Murphy’s Law is, and always was, pretty much Jimmy Gestapo and some guys behind him playing music. Cropping up in the mid-eighties, the band can’t really be considered a trendsetter of the New York hardcore scene. The ensemble, though, should be recognized for taking some of the seriousness out of the genre, which was becoming more codified and stodgy with each passing year. Of course, no band from the era could resist trash-talkin’ the president. So, the 1986 track “California Pipeline” and its closing refrain, “Ronnie Reagan, he’s my man/If he can’t do it, no one can/America rules,” should be understood as a sign of the times and an extension of the band’s ham-fisted humor. No one said hardcore had to be thoughtful music. On Murphy’s Law’s “Back with a Bong,” there’s a substantially broadened musical palette, which accompanies some half-hearted rasta chanting. Fishbone’s Angelo Moore even shows up and contributes some horn lines, making the Third Wave intentions Murphy’s Law has been associated with a recorded reality. Unfortunately, some tracks, like “Yahoo,” descend into the miasma of marching band-cum-rock troupe. Considering half the lyrical content Jimmy Gestapo and crew churn out touches on compelling subjects like drinking too much and smoking a boatload of dope in the morning, it’s unsurprising. On the band’s second album, they merge the wealth of aggressive music floating around NYC on the opening track, and wind it up with a decent distillation of hardcore. A punkier thread of thrash and straight hardrock should count for something: the band’s recorded legacy is as much a function of the fact that it’s an ensemble birthed in the eighties as it is the most bizarre act from the NYHC scene. Springa (SSD) Sonic Droogs and the thugs in Skarhead open. (Dave Cantor)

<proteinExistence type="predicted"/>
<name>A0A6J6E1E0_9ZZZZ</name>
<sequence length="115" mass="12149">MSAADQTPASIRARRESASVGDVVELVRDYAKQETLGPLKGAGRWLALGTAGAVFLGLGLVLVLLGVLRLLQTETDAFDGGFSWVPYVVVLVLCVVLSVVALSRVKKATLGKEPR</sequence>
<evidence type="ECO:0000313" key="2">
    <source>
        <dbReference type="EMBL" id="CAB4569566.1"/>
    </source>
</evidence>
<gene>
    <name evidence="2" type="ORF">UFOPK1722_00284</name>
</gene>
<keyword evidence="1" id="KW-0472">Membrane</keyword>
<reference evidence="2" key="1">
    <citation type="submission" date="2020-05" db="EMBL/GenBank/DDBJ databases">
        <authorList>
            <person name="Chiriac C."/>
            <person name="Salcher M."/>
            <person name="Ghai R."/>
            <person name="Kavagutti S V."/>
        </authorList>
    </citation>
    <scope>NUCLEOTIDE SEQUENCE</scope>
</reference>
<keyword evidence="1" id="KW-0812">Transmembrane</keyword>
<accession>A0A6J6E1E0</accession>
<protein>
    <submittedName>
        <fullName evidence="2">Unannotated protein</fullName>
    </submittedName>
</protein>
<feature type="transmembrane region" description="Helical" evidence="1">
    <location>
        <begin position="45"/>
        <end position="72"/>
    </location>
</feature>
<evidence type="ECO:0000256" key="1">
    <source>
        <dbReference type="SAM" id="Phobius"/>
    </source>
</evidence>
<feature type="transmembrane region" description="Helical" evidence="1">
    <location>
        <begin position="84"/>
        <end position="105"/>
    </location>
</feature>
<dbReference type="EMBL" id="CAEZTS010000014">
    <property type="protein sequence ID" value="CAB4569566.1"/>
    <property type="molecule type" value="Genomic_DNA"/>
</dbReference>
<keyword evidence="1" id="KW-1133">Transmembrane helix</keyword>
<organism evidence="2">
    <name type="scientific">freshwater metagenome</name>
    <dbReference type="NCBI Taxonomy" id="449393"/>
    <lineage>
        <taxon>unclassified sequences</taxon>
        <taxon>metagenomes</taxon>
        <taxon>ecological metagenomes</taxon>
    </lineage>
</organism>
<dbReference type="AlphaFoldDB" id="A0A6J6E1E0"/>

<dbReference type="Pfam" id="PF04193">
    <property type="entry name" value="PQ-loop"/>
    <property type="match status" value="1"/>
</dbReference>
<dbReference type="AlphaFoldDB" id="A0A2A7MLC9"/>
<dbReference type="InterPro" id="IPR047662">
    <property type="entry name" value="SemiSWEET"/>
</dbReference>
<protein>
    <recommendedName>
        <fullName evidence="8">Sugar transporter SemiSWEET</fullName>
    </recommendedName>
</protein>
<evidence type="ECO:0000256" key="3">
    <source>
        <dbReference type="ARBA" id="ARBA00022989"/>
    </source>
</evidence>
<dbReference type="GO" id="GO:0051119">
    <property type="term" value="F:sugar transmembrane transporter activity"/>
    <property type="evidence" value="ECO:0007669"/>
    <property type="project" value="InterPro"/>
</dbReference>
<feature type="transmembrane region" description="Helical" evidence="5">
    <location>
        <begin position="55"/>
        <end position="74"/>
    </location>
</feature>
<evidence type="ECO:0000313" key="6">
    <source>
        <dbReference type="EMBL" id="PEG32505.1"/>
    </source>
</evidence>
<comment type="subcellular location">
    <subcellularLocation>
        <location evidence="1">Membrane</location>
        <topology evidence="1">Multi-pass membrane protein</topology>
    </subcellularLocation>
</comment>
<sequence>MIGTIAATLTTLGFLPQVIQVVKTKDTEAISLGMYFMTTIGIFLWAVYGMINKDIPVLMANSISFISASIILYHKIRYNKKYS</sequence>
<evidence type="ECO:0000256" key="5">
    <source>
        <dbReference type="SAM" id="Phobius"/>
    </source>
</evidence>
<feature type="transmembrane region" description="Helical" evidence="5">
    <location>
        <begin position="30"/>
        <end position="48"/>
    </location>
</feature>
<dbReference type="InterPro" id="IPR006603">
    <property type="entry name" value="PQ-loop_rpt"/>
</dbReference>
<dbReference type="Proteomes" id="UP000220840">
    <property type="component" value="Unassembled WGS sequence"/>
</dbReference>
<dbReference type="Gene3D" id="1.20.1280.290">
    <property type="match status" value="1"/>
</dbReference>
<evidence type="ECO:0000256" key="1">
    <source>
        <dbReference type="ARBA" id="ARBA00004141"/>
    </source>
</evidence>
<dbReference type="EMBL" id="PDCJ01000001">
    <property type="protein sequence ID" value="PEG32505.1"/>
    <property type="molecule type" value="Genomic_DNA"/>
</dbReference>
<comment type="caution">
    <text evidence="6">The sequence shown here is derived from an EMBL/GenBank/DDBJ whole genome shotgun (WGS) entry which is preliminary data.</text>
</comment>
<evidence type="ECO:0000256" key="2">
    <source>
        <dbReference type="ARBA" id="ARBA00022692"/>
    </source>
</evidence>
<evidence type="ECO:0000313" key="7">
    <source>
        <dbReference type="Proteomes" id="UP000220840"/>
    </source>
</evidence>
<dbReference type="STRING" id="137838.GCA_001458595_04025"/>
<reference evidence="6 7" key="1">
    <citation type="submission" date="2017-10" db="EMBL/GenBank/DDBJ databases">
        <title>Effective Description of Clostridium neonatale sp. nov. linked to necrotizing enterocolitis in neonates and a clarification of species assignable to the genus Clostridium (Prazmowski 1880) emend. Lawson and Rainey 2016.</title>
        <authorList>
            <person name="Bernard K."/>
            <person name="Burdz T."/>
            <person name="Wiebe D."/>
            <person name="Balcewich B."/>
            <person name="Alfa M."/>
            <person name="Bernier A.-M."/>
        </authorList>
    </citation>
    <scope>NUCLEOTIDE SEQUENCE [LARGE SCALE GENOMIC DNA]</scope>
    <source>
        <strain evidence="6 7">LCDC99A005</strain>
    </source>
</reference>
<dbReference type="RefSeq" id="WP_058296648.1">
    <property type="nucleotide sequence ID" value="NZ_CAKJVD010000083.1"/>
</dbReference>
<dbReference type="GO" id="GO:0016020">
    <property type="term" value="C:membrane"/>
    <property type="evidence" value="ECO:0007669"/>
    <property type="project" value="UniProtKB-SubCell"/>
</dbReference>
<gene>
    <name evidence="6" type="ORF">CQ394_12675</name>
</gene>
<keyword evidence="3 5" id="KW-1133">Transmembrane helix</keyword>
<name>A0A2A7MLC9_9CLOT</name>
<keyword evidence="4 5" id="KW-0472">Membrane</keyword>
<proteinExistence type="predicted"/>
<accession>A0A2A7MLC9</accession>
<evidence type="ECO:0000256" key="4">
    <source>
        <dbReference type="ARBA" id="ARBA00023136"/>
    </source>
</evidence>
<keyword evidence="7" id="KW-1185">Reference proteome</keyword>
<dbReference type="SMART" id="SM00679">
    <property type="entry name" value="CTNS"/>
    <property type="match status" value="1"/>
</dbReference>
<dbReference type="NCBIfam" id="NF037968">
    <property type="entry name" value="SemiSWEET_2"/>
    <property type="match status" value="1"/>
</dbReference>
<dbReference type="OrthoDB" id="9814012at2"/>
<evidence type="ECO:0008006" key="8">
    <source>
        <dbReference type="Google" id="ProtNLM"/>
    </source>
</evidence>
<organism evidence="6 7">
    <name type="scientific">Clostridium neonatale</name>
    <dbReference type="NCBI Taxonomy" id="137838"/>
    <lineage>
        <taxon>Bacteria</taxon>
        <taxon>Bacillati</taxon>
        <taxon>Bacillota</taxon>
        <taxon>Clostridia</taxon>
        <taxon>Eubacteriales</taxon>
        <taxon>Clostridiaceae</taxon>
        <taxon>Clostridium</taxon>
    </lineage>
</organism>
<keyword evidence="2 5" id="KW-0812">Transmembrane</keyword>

June 26 at Reggies Rock Club, 2109 South State, (312)949-0121, 7:30pm. $12-$15. 18+.
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